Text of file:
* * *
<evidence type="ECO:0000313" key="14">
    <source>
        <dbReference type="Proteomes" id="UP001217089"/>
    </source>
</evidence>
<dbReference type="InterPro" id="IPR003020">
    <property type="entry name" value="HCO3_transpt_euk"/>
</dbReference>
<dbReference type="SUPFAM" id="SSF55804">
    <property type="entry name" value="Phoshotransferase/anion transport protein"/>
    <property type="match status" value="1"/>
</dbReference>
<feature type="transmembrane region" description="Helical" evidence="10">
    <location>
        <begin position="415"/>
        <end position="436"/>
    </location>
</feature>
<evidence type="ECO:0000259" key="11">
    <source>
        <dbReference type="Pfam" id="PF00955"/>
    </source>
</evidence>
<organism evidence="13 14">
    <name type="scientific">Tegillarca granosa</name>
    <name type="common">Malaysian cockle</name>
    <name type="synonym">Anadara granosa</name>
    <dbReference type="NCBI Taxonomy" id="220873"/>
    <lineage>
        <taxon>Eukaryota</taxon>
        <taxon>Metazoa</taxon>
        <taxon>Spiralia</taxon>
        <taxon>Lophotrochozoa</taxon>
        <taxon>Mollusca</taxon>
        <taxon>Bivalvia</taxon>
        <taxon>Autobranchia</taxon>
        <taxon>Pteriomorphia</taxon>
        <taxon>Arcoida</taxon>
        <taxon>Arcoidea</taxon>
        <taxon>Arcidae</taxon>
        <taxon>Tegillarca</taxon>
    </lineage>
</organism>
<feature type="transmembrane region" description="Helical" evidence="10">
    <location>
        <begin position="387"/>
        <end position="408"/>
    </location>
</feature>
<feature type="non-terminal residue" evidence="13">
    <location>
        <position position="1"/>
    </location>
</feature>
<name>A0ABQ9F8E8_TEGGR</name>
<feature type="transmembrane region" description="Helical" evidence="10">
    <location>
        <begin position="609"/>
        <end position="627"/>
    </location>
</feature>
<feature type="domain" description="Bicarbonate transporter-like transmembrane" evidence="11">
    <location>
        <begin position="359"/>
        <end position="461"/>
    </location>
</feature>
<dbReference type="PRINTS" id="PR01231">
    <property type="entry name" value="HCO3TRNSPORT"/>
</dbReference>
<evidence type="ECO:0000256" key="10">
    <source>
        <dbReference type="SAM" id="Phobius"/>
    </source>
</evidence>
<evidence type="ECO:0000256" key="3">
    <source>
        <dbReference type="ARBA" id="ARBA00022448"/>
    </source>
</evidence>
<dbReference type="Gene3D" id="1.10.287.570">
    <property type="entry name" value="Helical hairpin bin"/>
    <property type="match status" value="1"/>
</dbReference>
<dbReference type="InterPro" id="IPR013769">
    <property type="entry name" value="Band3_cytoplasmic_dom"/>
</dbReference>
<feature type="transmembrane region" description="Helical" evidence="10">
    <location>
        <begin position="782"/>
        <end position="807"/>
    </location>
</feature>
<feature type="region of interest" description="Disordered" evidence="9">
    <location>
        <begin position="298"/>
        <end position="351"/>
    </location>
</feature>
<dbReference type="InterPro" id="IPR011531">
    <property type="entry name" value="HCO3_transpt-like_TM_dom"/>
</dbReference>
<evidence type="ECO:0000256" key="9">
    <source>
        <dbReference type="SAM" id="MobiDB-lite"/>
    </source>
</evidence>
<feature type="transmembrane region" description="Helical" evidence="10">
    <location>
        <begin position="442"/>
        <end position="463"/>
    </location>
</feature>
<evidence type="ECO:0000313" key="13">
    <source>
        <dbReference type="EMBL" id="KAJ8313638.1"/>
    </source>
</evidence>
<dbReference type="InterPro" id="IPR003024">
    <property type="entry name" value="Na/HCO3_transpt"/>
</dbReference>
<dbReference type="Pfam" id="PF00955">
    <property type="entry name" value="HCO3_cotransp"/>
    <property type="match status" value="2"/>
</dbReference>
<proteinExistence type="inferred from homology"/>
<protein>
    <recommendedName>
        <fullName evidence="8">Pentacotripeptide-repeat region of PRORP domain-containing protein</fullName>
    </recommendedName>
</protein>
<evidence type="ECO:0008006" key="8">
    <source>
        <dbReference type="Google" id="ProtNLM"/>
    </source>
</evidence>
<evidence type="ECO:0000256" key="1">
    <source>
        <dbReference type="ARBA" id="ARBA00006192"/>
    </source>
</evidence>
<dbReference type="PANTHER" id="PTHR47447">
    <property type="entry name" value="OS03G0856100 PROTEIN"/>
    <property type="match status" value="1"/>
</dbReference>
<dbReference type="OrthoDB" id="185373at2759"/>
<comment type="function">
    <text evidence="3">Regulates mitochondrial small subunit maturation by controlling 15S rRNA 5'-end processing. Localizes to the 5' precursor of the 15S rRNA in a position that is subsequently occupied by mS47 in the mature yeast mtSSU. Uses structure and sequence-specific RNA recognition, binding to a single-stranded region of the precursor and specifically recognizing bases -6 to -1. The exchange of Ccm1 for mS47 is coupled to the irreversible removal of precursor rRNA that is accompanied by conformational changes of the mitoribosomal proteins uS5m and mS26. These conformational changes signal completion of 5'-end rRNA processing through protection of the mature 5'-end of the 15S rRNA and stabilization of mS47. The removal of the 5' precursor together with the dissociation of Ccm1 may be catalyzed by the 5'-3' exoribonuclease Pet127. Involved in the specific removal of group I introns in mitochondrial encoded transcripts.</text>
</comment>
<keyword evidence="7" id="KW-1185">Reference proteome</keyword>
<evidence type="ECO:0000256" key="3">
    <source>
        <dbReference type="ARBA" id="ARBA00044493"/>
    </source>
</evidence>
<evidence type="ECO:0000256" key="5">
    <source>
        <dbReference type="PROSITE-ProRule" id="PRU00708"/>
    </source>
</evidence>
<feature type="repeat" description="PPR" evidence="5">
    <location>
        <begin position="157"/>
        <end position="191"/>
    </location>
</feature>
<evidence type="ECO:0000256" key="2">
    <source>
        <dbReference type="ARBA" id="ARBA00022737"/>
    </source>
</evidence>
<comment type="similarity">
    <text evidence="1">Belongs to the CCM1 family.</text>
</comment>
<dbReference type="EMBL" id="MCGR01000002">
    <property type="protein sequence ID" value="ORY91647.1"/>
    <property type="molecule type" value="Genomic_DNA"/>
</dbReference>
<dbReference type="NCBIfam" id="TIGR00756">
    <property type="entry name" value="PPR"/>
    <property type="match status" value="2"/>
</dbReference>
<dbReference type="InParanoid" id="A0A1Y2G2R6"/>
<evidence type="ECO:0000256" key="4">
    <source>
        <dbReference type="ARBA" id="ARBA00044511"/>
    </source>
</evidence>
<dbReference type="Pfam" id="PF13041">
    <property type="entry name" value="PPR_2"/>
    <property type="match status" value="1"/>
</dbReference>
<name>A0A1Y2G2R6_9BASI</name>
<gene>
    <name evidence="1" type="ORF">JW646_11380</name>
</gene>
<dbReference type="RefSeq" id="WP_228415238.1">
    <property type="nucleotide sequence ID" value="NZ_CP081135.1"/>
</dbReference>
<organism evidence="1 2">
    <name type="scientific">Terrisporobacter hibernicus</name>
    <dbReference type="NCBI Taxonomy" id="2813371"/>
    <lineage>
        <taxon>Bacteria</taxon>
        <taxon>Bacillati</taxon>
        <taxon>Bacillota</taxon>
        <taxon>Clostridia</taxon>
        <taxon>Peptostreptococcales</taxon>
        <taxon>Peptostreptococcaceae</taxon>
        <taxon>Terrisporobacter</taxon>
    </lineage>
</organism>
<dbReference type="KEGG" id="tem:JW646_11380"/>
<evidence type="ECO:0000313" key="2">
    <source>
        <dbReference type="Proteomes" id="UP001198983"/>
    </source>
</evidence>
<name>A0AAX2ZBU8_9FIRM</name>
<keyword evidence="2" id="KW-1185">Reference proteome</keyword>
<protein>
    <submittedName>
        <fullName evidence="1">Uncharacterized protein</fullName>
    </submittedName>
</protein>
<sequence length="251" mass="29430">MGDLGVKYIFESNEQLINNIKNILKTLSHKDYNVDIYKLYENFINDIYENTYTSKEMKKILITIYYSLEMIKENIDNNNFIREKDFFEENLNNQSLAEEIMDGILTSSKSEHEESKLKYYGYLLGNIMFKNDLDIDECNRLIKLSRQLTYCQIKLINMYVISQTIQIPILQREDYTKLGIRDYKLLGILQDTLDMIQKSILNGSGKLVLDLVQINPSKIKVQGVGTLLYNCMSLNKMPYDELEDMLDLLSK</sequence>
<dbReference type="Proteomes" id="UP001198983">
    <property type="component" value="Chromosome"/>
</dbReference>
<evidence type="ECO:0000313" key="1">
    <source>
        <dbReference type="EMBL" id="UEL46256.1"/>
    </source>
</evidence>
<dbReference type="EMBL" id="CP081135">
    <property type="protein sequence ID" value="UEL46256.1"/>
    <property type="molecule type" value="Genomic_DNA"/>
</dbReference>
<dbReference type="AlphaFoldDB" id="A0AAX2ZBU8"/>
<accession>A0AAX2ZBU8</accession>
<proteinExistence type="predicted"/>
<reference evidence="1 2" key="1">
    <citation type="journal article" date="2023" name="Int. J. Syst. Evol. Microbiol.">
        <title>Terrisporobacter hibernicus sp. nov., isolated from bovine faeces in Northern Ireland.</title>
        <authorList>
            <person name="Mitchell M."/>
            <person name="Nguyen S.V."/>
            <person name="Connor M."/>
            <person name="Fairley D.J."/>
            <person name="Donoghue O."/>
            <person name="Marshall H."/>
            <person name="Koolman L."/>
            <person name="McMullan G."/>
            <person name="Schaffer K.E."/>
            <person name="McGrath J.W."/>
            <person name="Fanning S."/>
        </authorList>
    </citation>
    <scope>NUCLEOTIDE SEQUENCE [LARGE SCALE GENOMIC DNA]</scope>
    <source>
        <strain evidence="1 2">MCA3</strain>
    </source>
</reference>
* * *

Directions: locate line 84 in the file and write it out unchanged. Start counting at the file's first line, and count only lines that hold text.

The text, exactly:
</dbReference>